Your ISP can see all the sites you go to, and so can the NSA, and so can anyone else snooping on your wireless connection (or even your wired connection).  And websites know what IP address you’re using, which means they can ask the ISP that own’s that IP address who is using it, and they’ll give them your name, address, and phone number.  What you need is something that bounces your web page requests to random computers all over the world.  Yes, this is exactly what you see “hackers” doing in hi-tech spy movies and YOU can do it too… VERY EASILY.  Install the app Orbot on your phone.  Follow the directions.   It’s super simple.  If your phone is rooted, it can obfuscate ALL of your internet traffic.  If your phone is NOT rooted, it can work with a few apps on your phone (web browser and e-mail, in particular) and bounce all your traffic from those supported apps all around the world.  It’ll slow down your connection a little, but it’ll also protect you against nosy, 3 letter acronyms including ISPs.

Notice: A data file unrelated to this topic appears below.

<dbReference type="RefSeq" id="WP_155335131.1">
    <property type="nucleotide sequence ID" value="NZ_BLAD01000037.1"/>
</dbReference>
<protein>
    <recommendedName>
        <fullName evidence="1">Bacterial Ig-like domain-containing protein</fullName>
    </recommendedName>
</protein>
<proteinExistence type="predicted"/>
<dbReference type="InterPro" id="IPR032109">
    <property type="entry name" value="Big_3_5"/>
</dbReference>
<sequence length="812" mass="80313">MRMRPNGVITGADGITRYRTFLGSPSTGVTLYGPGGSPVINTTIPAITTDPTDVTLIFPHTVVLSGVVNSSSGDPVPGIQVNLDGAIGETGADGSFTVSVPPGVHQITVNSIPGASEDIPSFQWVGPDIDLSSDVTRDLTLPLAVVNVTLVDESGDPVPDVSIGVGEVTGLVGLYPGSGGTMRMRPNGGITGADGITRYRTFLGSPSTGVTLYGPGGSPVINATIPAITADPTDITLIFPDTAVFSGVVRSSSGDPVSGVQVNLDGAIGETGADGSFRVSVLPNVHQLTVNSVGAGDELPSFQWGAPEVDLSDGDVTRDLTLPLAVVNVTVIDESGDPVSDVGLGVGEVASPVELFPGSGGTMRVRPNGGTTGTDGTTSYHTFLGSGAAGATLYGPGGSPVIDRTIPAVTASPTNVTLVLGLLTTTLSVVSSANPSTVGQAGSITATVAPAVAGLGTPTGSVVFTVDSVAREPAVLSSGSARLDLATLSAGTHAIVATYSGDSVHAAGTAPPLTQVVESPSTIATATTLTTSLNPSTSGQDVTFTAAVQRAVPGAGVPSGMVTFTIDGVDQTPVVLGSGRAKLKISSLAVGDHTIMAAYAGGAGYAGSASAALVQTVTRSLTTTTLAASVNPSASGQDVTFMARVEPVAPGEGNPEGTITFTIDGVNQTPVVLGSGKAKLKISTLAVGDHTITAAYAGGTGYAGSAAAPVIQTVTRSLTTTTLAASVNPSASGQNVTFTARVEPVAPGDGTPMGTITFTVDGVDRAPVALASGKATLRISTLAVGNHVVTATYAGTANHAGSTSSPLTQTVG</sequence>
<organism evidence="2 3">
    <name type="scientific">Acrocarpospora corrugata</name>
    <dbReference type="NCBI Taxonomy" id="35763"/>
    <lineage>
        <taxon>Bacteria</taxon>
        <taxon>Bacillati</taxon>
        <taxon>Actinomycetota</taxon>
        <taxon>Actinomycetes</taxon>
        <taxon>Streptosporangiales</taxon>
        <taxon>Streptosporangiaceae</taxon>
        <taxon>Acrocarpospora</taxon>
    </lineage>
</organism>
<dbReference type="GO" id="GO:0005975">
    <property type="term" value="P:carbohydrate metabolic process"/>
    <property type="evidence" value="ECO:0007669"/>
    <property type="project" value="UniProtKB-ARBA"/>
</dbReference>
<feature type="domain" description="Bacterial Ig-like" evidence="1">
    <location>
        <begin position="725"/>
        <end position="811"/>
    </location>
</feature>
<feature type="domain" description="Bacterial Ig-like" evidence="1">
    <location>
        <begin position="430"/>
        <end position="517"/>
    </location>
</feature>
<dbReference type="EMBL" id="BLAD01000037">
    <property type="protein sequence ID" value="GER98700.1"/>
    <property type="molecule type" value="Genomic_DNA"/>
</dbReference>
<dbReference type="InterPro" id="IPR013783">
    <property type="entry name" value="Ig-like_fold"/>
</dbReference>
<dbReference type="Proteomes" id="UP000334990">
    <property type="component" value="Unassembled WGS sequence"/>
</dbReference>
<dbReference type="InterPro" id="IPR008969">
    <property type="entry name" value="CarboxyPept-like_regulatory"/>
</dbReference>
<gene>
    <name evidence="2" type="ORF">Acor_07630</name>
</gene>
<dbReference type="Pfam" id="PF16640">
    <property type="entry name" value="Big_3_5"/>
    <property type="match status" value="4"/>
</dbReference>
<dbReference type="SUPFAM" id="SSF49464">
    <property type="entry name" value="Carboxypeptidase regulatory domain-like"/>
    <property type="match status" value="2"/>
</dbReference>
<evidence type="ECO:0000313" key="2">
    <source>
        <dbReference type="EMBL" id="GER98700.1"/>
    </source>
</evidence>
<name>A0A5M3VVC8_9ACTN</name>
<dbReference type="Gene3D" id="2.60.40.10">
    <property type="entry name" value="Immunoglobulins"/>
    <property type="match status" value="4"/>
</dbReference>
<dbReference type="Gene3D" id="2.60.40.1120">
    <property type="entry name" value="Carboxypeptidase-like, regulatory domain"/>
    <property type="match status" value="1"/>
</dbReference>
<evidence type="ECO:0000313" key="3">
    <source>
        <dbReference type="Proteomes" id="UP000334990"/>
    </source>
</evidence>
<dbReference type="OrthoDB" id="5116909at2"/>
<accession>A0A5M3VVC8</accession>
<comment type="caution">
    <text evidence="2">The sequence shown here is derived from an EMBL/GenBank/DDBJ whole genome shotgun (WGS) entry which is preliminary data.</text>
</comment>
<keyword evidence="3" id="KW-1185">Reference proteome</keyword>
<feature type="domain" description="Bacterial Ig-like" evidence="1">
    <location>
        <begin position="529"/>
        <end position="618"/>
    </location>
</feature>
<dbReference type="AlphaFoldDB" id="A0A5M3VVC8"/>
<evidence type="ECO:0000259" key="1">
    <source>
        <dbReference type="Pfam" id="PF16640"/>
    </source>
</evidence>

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    Poll: What do you do for privacy concerning your webcam(s)?

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    Considering that there are various types of spyware floating around that literally spy on you using your own webcam, do you take any precautions to protect your privacy?

    Do you cover up or disconnect your webcam on your PC/mobile to protect your privacy just in case some spyware found its way onto your machine to send images of you back to the hacker(s)?